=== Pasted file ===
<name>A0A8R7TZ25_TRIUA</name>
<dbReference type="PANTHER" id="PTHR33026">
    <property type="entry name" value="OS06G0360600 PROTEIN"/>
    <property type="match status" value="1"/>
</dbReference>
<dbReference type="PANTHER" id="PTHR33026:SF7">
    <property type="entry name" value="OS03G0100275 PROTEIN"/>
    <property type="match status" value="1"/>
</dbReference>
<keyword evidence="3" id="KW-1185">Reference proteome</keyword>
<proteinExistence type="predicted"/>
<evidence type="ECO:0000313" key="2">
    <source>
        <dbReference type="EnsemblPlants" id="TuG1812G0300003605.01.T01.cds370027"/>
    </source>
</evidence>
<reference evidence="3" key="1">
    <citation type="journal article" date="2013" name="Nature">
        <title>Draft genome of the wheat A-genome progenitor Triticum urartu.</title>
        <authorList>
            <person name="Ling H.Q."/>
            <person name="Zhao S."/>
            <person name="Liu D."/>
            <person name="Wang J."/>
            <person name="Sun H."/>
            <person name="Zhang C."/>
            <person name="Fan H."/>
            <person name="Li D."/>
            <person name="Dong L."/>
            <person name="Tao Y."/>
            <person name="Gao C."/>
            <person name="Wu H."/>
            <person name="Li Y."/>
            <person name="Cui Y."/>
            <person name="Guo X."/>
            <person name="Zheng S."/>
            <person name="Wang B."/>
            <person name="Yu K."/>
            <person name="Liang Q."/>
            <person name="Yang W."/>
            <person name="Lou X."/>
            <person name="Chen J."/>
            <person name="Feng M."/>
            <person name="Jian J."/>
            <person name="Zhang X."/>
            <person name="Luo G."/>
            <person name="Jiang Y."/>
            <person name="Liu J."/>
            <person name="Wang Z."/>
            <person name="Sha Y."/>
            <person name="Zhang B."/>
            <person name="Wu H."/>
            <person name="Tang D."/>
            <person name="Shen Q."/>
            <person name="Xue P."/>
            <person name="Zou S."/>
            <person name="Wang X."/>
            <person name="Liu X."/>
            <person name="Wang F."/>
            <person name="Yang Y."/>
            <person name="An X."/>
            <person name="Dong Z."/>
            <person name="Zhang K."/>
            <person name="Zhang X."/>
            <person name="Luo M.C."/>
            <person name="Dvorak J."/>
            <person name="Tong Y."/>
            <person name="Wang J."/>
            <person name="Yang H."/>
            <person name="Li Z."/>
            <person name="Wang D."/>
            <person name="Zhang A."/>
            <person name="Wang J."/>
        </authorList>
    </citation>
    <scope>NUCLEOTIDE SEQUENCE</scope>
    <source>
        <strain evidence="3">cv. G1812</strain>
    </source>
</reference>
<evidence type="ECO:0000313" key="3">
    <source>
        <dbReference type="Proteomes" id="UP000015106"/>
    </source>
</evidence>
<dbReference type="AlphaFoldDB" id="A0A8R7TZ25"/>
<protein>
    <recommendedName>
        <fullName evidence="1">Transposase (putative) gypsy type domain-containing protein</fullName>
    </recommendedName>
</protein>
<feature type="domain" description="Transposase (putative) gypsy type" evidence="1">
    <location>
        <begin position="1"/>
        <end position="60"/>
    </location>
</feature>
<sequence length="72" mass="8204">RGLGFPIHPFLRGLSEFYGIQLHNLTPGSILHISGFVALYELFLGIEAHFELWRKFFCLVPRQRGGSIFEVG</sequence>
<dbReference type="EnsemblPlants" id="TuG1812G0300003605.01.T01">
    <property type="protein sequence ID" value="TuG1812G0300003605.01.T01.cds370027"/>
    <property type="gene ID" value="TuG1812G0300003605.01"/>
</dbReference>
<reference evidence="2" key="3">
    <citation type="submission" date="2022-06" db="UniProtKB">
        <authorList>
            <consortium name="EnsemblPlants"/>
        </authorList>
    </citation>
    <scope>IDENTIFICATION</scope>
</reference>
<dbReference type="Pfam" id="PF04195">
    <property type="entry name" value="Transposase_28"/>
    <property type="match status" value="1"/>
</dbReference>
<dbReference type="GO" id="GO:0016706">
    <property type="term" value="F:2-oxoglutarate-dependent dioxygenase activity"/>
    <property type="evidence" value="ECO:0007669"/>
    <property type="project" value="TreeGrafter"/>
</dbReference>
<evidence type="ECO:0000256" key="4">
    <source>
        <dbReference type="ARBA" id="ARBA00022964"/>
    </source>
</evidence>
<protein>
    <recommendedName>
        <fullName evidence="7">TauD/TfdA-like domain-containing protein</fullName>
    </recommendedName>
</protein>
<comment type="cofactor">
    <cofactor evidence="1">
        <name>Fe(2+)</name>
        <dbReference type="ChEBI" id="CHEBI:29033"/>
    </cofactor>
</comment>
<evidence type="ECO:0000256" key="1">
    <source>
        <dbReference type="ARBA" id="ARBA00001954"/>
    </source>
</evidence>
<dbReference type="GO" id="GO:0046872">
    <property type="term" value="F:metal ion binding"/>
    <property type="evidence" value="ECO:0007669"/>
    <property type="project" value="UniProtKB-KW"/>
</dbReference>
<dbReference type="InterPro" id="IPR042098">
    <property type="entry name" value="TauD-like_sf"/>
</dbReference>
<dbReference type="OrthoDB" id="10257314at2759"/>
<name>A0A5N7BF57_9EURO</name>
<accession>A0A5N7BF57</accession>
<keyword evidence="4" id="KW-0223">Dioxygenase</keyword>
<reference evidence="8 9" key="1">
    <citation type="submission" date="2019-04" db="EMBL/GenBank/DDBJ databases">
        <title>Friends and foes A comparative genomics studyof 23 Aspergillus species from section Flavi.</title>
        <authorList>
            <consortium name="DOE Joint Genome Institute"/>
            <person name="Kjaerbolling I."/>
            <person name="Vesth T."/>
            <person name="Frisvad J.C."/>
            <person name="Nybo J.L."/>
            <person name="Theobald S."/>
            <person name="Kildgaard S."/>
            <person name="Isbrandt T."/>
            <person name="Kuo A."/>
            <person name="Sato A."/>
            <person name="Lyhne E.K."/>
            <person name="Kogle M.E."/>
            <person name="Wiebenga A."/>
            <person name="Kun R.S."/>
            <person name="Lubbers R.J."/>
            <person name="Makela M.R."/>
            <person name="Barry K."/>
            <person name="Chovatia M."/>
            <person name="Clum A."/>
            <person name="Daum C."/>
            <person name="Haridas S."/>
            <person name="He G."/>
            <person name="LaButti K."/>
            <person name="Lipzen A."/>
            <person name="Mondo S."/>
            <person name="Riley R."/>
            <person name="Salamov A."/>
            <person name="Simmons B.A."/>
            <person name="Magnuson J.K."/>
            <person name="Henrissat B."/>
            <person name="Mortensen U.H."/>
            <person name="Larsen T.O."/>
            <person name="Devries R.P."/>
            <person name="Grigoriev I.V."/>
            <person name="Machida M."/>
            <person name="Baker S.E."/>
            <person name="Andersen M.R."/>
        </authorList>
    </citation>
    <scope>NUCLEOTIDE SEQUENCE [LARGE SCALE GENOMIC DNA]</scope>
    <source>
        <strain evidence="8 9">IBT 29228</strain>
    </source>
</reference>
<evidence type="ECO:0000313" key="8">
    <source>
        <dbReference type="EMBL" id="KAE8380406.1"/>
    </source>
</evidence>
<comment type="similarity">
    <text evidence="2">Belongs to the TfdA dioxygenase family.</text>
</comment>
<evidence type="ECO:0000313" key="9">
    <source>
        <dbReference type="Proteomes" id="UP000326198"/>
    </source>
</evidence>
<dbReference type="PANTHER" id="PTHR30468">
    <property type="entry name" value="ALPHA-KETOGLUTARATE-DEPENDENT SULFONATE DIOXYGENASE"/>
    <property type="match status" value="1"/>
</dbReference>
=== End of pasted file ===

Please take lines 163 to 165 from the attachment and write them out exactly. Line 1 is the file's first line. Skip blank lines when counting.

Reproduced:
            <person name="Kildgaard S."/>
            <person name="Isbrandt T."/>
            <person name="Kuo A."/>